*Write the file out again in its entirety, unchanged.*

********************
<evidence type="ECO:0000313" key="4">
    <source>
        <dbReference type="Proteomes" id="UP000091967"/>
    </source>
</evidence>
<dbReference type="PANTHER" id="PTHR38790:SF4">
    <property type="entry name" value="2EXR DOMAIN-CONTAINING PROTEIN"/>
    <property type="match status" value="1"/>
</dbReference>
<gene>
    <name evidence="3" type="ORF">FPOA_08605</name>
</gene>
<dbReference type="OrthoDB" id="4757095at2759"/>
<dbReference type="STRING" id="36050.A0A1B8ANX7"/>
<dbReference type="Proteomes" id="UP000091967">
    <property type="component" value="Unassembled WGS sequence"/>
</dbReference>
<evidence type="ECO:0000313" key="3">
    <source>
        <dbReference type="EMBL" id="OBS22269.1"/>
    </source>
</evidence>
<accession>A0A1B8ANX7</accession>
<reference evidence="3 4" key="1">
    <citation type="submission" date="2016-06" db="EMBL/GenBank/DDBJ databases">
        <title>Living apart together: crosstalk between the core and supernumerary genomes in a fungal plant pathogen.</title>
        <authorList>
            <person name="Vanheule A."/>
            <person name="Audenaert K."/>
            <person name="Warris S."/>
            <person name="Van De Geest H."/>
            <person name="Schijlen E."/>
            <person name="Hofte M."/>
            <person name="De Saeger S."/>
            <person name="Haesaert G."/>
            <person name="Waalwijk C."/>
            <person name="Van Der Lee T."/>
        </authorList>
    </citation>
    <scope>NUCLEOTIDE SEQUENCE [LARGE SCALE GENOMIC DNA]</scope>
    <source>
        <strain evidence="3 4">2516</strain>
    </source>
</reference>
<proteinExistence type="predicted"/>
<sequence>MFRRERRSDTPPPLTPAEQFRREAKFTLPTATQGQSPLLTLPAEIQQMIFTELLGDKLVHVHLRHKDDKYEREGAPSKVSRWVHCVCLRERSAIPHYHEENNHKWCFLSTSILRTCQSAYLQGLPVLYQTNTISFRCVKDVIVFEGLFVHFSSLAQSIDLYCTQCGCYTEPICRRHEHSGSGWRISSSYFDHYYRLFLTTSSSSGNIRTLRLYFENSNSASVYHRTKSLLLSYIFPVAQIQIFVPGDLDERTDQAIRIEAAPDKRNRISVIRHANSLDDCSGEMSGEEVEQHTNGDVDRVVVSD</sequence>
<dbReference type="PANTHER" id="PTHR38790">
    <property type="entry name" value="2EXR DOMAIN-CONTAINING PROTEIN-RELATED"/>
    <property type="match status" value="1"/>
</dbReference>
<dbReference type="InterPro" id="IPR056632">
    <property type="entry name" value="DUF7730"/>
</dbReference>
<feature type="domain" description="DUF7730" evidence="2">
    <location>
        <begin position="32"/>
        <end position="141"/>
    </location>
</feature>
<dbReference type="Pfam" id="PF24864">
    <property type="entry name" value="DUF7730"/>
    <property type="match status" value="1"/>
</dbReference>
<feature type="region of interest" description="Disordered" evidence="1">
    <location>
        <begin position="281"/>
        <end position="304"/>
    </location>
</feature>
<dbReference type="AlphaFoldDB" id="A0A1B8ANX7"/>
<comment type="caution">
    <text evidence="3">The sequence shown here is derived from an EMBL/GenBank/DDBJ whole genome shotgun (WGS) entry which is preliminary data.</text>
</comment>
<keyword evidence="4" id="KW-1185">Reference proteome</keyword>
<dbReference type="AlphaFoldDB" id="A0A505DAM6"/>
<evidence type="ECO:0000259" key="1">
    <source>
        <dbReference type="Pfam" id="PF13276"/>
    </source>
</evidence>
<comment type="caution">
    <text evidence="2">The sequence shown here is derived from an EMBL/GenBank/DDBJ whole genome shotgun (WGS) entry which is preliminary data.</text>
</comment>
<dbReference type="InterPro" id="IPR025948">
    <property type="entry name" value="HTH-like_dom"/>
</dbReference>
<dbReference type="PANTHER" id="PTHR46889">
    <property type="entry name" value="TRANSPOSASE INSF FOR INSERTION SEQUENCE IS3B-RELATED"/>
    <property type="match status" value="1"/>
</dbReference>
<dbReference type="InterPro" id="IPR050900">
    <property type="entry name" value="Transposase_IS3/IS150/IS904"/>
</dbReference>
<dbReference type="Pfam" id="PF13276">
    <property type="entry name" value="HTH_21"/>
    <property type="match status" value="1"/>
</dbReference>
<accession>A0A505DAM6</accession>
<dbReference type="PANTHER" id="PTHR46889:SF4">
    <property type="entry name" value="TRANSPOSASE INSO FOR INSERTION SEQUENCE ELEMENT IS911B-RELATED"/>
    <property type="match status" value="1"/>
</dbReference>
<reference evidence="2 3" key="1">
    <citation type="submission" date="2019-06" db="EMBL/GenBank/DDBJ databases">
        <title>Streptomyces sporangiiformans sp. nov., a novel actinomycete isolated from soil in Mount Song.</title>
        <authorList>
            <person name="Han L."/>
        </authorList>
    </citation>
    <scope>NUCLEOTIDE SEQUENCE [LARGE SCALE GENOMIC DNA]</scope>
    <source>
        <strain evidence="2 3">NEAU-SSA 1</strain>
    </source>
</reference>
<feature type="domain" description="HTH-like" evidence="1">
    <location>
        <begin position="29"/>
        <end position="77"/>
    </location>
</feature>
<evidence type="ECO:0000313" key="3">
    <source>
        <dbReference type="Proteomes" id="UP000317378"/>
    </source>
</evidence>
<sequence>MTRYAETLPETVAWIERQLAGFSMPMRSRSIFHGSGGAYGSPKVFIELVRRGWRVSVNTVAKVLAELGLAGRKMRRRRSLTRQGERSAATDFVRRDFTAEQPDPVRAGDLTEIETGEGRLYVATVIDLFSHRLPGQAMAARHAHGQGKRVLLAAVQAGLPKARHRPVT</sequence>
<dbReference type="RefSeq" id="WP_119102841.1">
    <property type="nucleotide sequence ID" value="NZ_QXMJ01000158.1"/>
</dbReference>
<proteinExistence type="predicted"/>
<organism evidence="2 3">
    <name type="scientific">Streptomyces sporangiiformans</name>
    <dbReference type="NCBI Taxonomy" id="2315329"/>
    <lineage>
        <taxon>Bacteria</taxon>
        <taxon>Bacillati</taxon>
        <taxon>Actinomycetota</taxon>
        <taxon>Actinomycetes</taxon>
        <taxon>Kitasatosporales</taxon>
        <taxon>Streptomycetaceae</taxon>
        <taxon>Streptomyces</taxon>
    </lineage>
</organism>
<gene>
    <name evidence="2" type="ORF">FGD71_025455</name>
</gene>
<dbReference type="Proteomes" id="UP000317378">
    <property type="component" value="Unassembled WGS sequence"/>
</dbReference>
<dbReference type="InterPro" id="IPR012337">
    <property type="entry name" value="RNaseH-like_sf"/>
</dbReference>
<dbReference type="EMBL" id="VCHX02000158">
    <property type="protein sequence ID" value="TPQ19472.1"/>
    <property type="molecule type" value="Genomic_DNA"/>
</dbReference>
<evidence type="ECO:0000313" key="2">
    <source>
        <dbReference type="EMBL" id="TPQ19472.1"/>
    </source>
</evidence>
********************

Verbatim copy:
<evidence type="ECO:0000313" key="4">
    <source>
        <dbReference type="Proteomes" id="UP000091967"/>
    </source>
</evidence>
<dbReference type="PANTHER" id="PTHR38790:SF4">
    <property type="entry name" value="2EXR DOMAIN-CONTAINING PROTEIN"/>
    <property type="match status" value="1"/>
</dbReference>
<gene>
    <name evidence="3" type="ORF">FPOA_08605</name>
</gene>
<dbReference type="OrthoDB" id="4757095at2759"/>
<dbReference type="STRING" id="36050.A0A1B8ANX7"/>
<dbReference type="Proteomes" id="UP000091967">
    <property type="component" value="Unassembled WGS sequence"/>
</dbReference>
<evidence type="ECO:0000313" key="3">
    <source>
        <dbReference type="EMBL" id="OBS22269.1"/>
    </source>
</evidence>
<accession>A0A1B8ANX7</accession>
<reference evidence="3 4" key="1">
    <citation type="submission" date="2016-06" db="EMBL/GenBank/DDBJ databases">
        <title>Living apart together: crosstalk between the core and supernumerary genomes in a fungal plant pathogen.</title>
        <authorList>
            <person name="Vanheule A."/>
            <person name="Audenaert K."/>
            <person name="Warris S."/>
            <person name="Van De Geest H."/>
            <person name="Schijlen E."/>
            <person name="Hofte M."/>
            <person name="De Saeger S."/>
            <person name="Haesaert G."/>
            <person name="Waalwijk C."/>
            <person name="Van Der Lee T."/>
        </authorList>
    </citation>
    <scope>NUCLEOTIDE SEQUENCE [LARGE SCALE GENOMIC DNA]</scope>
    <source>
        <strain evidence="3 4">2516</strain>
    </source>
</reference>
<proteinExistence type="predicted"/>
<sequence>MFRRERRSDTPPPLTPAEQFRREAKFTLPTATQGQSPLLTLPAEIQQMIFTELLGDKLVHVHLRHKDDKYEREGAPSKVSRWVHCVCLRERSAIPHYHEENNHKWCFLSTSILRTCQSAYLQGLPVLYQTNTISFRCVKDVIVFEGLFVHFSSLAQSIDLYCTQCGCYTEPICRRHEHSGSGWRISSSYFDHYYRLFLTTSSSSGNIRTLRLYFENSNSASVYHRTKSLLLSYIFPVAQIQIFVPGDLDERTDQAIRIEAAPDKRNRISVIRHANSLDDCSGEMSGEEVEQHTNGDVDRVVVSD</sequence>
<dbReference type="PANTHER" id="PTHR38790">
    <property type="entry name" value="2EXR DOMAIN-CONTAINING PROTEIN-RELATED"/>
    <property type="match status" value="1"/>
</dbReference>
<dbReference type="InterPro" id="IPR056632">
    <property type="entry name" value="DUF7730"/>
</dbReference>
<feature type="domain" description="DUF7730" evidence="2">
    <location>
        <begin position="32"/>
        <end position="141"/>
    </location>
</feature>
<dbReference type="Pfam" id="PF24864">
    <property type="entry name" value="DUF7730"/>
    <property type="match status" value="1"/>
</dbReference>
<feature type="region of interest" description="Disordered" evidence="1">
    <location>
        <begin position="281"/>
        <end position="304"/>
    </location>
</feature>
<dbReference type="AlphaFoldDB" id="A0A1B8ANX7"/>
<comment type="caution">
    <text evidence="3">The sequence shown here is derived from an EMBL/GenBank/DDBJ whole genome shotgun (WGS) entry which is preliminary data.</text>
</comment>
<keyword evidence="4" id="KW-1185">Reference proteome</keyword>
<dbReference type="AlphaFoldDB" id="A0A505DAM6"/>
<evidence type="ECO:0000259" key="1">
    <source>
        <dbReference type="Pfam" id="PF13276"/>
    </source>
</evidence>
<comment type="caution">
    <text evidence="2">The sequence shown here is derived from an EMBL/GenBank/DDBJ whole genome shotgun (WGS) entry which is preliminary data.</text>
</comment>
<dbReference type="InterPro" id="IPR025948">
    <property type="entry name" value="HTH-like_dom"/>
</dbReference>
<dbReference type="PANTHER" id="PTHR46889">
    <property type="entry name" value="TRANSPOSASE INSF FOR INSERTION SEQUENCE IS3B-RELATED"/>
    <property type="match status" value="1"/>
</dbReference>
<dbReference type="InterPro" id="IPR050900">
    <property type="entry name" value="Transposase_IS3/IS150/IS904"/>
</dbReference>
<dbReference type="Pfam" id="PF13276">
    <property type="entry name" value="HTH_21"/>
    <property type="match status" value="1"/>
</dbReference>
<accession>A0A505DAM6</accession>
<dbReference type="PANTHER" id="PTHR46889:SF4">
    <property type="entry name" value="TRANSPOSASE INSO FOR INSERTION SEQUENCE ELEMENT IS911B-RELATED"/>
    <property type="match status" value="1"/>
</dbReference>
<reference evidence="2 3" key="1">
    <citation type="submission" date="2019-06" db="EMBL/GenBank/DDBJ databases">
        <title>Streptomyces sporangiiformans sp. nov., a novel actinomycete isolated from soil in Mount Song.</title>
        <authorList>
            <person name="Han L."/>
        </authorList>
    </citation>
    <scope>NUCLEOTIDE SEQUENCE [LARGE SCALE GENOMIC DNA]</scope>
    <source>
        <strain evidence="2 3">NEAU-SSA 1</strain>
    </source>
</reference>
<feature type="domain" description="HTH-like" evidence="1">
    <location>
        <begin position="29"/>
        <end position="77"/>
    </location>
</feature>
<evidence type="ECO:0000313" key="3">
    <source>
        <dbReference type="Proteomes" id="UP000317378"/>
    </source>
</evidence>
<sequence>MTRYAETLPETVAWIERQLAGFSMPMRSRSIFHGSGGAYGSPKVFIELVRRGWRVSVNTVAKVLAELGLAGRKMRRRRSLTRQGERSAATDFVRRDFTAEQPDPVRAGDLTEIETGEGRLYVATVIDLFSHRLPGQAMAARHAHGQGKRVLLAAVQAGLPKARHRPVT</sequence>
<dbReference type="RefSeq" id="WP_119102841.1">
    <property type="nucleotide sequence ID" value="NZ_QXMJ01000158.1"/>
</dbReference>
<proteinExistence type="predicted"/>
<organism evidence="2 3">
    <name type="scientific">Streptomyces sporangiiformans</name>
    <dbReference type="NCBI Taxonomy" id="2315329"/>
    <lineage>
        <taxon>Bacteria</taxon>
        <taxon>Bacillati</taxon>
        <taxon>Actinomycetota</taxon>
        <taxon>Actinomycetes</taxon>
        <taxon>Kitasatosporales</taxon>
        <taxon>Streptomycetaceae</taxon>
        <taxon>Streptomyces</taxon>
    </lineage>
</organism>
<gene>
    <name evidence="2" type="ORF">FGD71_025455</name>
</gene>
<dbReference type="Proteomes" id="UP000317378">
    <property type="component" value="Unassembled WGS sequence"/>
</dbReference>
<dbReference type="InterPro" id="IPR012337">
    <property type="entry name" value="RNaseH-like_sf"/>
</dbReference>
<dbReference type="EMBL" id="VCHX02000158">
    <property type="protein sequence ID" value="TPQ19472.1"/>
    <property type="molecule type" value="Genomic_DNA"/>
</dbReference>
<evidence type="ECO:0000313" key="2">
    <source>
        <dbReference type="EMBL" id="TPQ19472.1"/>
    </source>
</evidence>